The Willington Green Delicatessen & Cafe, 2 The Green, Willington Tel: 01283 704304 Farmhouse breakfasts with Derbyshire oatcakes, light lunches, cream teas, speciality breads baked on the premises, locally grown veg, hand-made cheeses, olives, pates, cooked meats. Advance telephone orders taken Open 9.30-4.30pm Mon-Sat.
Map Ref 51
The Red Lion, Main Road, Little Haywood Tel: 01889 881314
200 yards from Bridge 72. On the main street in the pretty village of Little Haywood, the Red Lion is popular with boaters and locals, and your host, Robert, greets all customers as old friends. The welcoming bar with its open fire is a great spot to enjoy traditional Banks's beers plus changing guest ales together with value-for-money food. Call in to see us soon... Open 4.30 pm Monday - Thursday. All day Friday, Saturday, Sunday & Bank Holidays. Rolls available every day, Food available lunchtime and evenings at weekends.
Map Ref 50
The Clifford Arms, Main Rd , Great Haywood Tel: 01889 881321
200 yards from bridge 27. A popular stopping-off point for boaters. Snacks, bar meals and restaurant menu. Beer garden, children's menu, takeaways, dog- friendly. Open Mon-Thurs Noon-11.30pm, Noon - Midnight Fri, Sat, Noon - 11pm Sun. Food served Noon-2pm & 6pm-9pm daily.
"Good food and very quick service"
"Great pub. If you are hungry suggest the Ploughman's. Wow!"
"The food was really worth it. we received large quantities at good prices. Really worth a visit even if just for a drink "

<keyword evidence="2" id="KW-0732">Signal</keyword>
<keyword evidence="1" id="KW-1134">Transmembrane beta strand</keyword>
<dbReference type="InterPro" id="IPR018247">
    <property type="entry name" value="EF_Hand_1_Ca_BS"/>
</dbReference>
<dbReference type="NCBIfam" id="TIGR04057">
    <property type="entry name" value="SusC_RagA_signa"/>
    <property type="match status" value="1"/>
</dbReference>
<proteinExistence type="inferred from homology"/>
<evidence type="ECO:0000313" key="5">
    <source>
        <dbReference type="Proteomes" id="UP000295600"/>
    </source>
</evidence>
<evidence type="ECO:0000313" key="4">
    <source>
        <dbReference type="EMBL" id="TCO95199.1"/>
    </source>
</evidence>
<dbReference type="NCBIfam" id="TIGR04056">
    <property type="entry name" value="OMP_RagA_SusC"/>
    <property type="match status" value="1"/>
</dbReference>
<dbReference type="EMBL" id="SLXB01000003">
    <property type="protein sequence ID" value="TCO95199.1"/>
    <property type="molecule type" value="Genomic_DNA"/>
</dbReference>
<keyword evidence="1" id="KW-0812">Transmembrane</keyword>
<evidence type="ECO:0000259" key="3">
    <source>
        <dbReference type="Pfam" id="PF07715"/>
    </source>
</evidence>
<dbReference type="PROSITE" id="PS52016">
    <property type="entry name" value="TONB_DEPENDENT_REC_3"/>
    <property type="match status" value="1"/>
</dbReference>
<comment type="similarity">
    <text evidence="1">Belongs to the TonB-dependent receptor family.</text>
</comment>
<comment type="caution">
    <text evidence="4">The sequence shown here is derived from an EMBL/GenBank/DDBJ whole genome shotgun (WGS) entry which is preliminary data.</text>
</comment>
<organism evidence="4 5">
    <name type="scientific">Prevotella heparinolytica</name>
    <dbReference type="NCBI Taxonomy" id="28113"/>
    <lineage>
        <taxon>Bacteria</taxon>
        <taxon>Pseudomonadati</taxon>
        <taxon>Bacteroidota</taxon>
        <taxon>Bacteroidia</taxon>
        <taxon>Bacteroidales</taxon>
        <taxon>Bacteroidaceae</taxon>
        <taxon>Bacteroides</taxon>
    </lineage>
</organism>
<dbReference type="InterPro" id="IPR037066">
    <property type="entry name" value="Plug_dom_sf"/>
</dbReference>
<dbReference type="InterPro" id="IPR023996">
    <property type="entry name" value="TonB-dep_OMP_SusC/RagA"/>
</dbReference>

"Highly recommended. Great food, good beer. Good menu. Very good value"
Map Ref 49
Canalside Farm Shop Mill Lane, Great Haywood Tel: 01889 881747
Canalside north of lock 22. Fresh fruit and vegetables, freshly baked bread, strawberries a nd raspberries in season, locally produced organic meat. Open 9am-6pm daily April - October, Closed Monday 9am - 6pm Tues-Sat, 10am - 5pm Sun, Nov - March
Map Ref 48
The Greyhound Inn, Burston Tel: 01889 508263
10 minutes from bridge 86, Run by the Jordan family for more than 50 years, a traditional country pub with fine beers and good home-cooked food. Lunchtime specials, children welcome, beer garden. Open daily from 11.30am and from 6pm. Open all day Sunday from Noon. Food served Noon-2.30pm and 6pm-10pm, all day Sunday
Map Ref 46
Known as "the Canal Town", the first meeting of the Trent and Mersey Canal Co was held in Stone and James Brindley established his headquarters in the town. Pedestrianised high street is just 100 yards from the canal with a wide range of small, interesting shops and a good choice of eating places. Visit Wikijum, 61 High St, Fair Trade food, gifts, clothes etc Swan Inn, near Star Lock - Nine hand pulls, free lunchtime food Mon-Sat, Beer Festival July and much more.
Map Ref 47
La Dolce Vita, 19 Stafford St, Stone Tel: 01785 817985
Canalside at Star Lock No 27 A welcoming experience, a canalside view and a meal to remember. A la carte menu at lunch and dinner. Light bite menu at lunchtime. Lunch 11.30-2 Mon-Sat, Dinner 6.30-10.30 Mon-Sat, Sun 12-9
"Arrived late (9.30) but made very welcome. Good pizzas and a lovely setting"
"Excellent food and restaurant. Prices reasonable"
"Excellent Italian restaurant, very good menu, lots of variety "
"Children's menu particularly worth noting"
Map Ref 45
The Plume of Feathers, Station Road, Barlaston, Stoke-on-Trent Tel: 01782 373621
A warm welcome at this canalside pub, serving traditional ales and a full menu in the restaurant overlooking the bowling green. Curry Night Wednesday - Curry & a pint -£6, Quiz Night Wed, Sunday Carvery £5.99, 2 for £11. Free WiFi, disabled facilities. Food served 4pm-8pm Wed-FRi, Noon-8pm Sat, Noon - 4.30 Sun
Map Ref 46
The Salt Barge, Ollershaw Lane,Marston, Northwich Tel: 01606 43064
Traditional country pub servong homemade food and real ales.Families welcome. Live entertainment every Friday, clairvoyant monthly. Food served Noon - 2.30 and 5.30 - 9 Mon - Fri, Noon - 9 Sat, Noon - 8.30 Sun